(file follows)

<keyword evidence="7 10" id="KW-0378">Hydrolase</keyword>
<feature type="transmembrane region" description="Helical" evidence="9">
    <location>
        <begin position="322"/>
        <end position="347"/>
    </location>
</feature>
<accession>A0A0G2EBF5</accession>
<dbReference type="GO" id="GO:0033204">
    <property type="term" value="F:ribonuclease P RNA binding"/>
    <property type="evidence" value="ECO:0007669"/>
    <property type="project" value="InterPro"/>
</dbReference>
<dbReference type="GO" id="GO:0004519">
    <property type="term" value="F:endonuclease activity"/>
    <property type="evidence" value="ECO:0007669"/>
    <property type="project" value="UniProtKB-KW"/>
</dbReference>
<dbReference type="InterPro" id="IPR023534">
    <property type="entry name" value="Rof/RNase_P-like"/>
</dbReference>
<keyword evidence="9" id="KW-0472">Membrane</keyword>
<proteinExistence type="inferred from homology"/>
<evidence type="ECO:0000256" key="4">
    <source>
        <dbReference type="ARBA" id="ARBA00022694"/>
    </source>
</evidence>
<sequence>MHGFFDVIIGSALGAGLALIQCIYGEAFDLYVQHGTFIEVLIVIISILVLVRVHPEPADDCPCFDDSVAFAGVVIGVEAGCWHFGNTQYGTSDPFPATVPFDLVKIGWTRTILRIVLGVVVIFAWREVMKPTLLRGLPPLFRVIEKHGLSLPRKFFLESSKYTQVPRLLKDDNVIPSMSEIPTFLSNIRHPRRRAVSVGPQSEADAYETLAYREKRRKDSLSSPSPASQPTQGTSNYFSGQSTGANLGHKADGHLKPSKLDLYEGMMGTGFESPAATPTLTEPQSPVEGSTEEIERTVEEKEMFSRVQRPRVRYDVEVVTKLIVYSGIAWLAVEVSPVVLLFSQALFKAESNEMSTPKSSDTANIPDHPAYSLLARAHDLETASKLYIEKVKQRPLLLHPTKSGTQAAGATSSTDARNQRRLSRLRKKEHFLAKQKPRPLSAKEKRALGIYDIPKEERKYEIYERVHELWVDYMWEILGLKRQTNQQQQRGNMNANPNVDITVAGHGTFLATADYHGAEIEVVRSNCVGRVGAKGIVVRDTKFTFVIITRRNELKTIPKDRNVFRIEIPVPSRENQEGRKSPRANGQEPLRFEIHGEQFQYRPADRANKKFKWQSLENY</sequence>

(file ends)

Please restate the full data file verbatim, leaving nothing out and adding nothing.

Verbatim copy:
<keyword evidence="7 10" id="KW-0378">Hydrolase</keyword>
<feature type="transmembrane region" description="Helical" evidence="9">
    <location>
        <begin position="322"/>
        <end position="347"/>
    </location>
</feature>
<accession>A0A0G2EBF5</accession>
<dbReference type="GO" id="GO:0033204">
    <property type="term" value="F:ribonuclease P RNA binding"/>
    <property type="evidence" value="ECO:0007669"/>
    <property type="project" value="InterPro"/>
</dbReference>
<dbReference type="GO" id="GO:0004519">
    <property type="term" value="F:endonuclease activity"/>
    <property type="evidence" value="ECO:0007669"/>
    <property type="project" value="UniProtKB-KW"/>
</dbReference>
<dbReference type="InterPro" id="IPR023534">
    <property type="entry name" value="Rof/RNase_P-like"/>
</dbReference>
<keyword evidence="9" id="KW-0472">Membrane</keyword>
<proteinExistence type="inferred from homology"/>
<evidence type="ECO:0000256" key="4">
    <source>
        <dbReference type="ARBA" id="ARBA00022694"/>
    </source>
</evidence>
<sequence>MHGFFDVIIGSALGAGLALIQCIYGEAFDLYVQHGTFIEVLIVIISILVLVRVHPEPADDCPCFDDSVAFAGVVIGVEAGCWHFGNTQYGTSDPFPATVPFDLVKIGWTRTILRIVLGVVVIFAWREVMKPTLLRGLPPLFRVIEKHGLSLPRKFFLESSKYTQVPRLLKDDNVIPSMSEIPTFLSNIRHPRRRAVSVGPQSEADAYETLAYREKRRKDSLSSPSPASQPTQGTSNYFSGQSTGANLGHKADGHLKPSKLDLYEGMMGTGFESPAATPTLTEPQSPVEGSTEEIERTVEEKEMFSRVQRPRVRYDVEVVTKLIVYSGIAWLAVEVSPVVLLFSQALFKAESNEMSTPKSSDTANIPDHPAYSLLARAHDLETASKLYIEKVKQRPLLLHPTKSGTQAAGATSSTDARNQRRLSRLRKKEHFLAKQKPRPLSAKEKRALGIYDIPKEERKYEIYERVHELWVDYMWEILGLKRQTNQQQQRGNMNANPNVDITVAGHGTFLATADYHGAEIEVVRSNCVGRVGAKGIVVRDTKFTFVIITRRNELKTIPKDRNVFRIEIPVPSRENQEGRKSPRANGQEPLRFEIHGEQFQYRPADRANKKFKWQSLENY</sequence>